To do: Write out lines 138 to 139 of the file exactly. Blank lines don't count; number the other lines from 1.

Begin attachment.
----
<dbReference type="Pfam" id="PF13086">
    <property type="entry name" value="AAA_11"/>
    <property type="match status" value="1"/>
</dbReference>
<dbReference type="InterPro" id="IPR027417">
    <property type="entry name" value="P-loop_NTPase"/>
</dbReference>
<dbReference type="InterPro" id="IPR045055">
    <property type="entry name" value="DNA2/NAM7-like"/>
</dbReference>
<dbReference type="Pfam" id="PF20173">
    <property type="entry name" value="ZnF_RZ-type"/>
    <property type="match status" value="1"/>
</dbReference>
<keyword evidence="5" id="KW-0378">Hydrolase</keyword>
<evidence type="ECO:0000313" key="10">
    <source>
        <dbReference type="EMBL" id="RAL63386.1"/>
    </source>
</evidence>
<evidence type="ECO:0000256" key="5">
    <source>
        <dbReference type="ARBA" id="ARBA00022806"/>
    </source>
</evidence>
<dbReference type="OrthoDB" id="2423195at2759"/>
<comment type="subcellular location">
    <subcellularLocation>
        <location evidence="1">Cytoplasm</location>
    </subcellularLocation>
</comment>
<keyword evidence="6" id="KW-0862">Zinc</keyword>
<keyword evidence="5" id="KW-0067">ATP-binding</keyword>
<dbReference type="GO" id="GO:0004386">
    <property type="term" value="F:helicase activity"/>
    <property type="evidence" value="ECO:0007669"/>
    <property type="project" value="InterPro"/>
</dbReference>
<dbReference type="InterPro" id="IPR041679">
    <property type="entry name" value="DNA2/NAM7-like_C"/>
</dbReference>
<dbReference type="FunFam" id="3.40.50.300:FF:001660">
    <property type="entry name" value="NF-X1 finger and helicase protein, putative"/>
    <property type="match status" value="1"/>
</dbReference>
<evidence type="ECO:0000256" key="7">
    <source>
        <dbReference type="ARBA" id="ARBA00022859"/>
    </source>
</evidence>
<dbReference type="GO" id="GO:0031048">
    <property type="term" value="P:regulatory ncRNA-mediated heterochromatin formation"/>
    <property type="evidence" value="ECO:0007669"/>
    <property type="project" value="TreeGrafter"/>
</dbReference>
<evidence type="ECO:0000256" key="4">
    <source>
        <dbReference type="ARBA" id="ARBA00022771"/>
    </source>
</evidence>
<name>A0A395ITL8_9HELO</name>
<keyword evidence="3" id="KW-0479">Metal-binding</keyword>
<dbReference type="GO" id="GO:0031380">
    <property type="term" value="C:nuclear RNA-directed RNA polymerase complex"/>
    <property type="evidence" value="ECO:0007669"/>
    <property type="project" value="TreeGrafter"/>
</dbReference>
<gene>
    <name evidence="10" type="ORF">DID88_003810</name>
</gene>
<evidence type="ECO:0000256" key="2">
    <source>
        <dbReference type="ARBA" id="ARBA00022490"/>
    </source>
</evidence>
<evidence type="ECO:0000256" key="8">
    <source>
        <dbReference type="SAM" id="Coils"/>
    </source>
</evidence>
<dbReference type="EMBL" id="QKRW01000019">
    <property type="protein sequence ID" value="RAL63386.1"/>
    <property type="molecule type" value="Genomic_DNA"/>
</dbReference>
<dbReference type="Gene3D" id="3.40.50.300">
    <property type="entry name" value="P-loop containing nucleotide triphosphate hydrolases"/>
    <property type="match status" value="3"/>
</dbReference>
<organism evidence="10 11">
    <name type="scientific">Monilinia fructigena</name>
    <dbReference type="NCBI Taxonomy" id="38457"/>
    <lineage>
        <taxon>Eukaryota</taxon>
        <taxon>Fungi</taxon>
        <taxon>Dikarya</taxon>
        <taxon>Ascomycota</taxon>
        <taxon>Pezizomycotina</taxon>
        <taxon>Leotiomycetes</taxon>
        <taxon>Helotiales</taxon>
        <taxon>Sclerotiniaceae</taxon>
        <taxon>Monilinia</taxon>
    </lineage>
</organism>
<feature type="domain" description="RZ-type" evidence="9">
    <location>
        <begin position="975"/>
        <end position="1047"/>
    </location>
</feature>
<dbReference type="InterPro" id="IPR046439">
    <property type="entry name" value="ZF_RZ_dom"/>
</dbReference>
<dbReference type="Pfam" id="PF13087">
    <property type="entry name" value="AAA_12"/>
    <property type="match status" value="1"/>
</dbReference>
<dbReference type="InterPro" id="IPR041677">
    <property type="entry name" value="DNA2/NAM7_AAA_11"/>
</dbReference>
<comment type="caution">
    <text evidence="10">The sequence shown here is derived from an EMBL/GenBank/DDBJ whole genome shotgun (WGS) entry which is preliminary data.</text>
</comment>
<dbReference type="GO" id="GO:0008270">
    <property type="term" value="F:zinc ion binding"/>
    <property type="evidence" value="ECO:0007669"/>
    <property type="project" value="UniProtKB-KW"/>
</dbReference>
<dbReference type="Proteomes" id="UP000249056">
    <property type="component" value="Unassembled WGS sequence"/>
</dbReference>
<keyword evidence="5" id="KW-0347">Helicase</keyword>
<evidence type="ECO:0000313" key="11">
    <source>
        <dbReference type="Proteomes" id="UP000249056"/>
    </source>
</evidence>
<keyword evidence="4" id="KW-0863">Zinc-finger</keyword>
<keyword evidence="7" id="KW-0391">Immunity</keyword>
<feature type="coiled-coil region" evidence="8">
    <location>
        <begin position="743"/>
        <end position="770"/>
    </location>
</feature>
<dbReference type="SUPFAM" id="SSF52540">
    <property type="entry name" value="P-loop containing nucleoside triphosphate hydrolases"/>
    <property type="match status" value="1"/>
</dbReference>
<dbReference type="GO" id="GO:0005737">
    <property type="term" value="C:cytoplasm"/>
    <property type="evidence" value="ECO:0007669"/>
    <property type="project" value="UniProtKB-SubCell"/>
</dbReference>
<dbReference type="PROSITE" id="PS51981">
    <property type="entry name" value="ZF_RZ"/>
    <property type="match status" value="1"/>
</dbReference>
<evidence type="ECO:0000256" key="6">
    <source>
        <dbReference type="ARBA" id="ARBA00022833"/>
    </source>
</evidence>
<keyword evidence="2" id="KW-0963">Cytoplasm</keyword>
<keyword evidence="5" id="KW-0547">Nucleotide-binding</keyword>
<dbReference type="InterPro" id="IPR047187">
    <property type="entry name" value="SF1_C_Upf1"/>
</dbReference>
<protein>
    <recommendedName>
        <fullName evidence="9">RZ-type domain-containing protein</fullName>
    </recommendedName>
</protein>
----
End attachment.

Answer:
<keyword evidence="7" id="KW-0391">Immunity</keyword>
<feature type="coiled-coil region" evidence="8">